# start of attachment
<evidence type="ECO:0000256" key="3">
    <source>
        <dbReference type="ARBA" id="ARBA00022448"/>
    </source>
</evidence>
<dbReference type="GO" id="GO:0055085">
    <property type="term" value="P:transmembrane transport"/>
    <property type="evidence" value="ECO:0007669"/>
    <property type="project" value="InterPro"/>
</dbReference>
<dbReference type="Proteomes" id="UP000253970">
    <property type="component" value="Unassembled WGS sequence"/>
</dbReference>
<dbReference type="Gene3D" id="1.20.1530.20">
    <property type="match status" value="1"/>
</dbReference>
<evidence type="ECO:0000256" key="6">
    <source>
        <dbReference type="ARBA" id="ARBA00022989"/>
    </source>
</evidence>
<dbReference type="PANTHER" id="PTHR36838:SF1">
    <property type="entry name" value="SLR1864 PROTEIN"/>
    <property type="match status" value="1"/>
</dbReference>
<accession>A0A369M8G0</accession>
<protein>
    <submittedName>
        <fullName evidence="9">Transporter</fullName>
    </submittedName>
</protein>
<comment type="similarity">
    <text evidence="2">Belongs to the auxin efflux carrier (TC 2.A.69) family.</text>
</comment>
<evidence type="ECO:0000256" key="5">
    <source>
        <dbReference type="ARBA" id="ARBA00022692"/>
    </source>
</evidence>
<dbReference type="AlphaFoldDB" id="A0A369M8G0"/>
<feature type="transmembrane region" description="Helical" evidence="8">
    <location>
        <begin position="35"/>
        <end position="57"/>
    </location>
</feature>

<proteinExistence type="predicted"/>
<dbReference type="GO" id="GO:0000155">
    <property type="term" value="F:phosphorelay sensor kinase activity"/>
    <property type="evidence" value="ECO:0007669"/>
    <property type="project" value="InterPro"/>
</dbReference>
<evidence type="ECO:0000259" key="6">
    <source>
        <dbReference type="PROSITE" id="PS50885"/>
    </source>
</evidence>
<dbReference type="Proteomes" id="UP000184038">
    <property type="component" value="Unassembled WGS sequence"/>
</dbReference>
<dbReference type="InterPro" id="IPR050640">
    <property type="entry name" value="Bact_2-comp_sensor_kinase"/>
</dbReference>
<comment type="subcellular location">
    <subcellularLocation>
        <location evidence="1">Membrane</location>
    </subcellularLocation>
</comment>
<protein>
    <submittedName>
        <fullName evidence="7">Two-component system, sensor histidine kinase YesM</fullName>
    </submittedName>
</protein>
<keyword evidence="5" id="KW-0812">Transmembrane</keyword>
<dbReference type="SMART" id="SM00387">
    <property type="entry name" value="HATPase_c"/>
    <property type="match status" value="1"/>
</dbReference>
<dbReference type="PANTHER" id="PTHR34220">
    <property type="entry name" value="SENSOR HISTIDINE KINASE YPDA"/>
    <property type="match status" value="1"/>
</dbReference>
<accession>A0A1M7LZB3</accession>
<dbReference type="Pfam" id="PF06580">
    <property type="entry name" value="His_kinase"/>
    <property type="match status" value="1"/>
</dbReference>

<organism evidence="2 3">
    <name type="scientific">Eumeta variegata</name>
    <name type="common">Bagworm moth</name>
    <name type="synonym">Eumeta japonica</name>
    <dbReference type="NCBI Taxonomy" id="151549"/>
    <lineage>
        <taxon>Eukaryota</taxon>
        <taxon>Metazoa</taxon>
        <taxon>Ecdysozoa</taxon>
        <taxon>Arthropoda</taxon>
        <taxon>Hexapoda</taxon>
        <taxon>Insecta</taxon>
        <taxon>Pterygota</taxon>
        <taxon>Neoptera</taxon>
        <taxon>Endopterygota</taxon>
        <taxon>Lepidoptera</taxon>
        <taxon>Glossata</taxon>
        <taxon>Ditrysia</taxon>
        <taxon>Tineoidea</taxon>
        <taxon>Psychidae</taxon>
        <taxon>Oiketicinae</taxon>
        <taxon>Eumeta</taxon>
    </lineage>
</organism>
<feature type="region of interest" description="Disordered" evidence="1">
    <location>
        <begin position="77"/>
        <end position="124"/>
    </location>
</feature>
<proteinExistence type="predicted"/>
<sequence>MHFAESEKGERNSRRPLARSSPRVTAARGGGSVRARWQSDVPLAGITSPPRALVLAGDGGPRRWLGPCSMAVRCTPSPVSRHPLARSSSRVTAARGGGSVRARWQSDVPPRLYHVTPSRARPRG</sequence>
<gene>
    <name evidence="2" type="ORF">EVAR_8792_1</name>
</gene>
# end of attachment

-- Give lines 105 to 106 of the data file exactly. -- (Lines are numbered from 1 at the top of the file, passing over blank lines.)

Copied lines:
        <taxon>Ditrysia</taxon>
        <taxon>Tineoidea</taxon>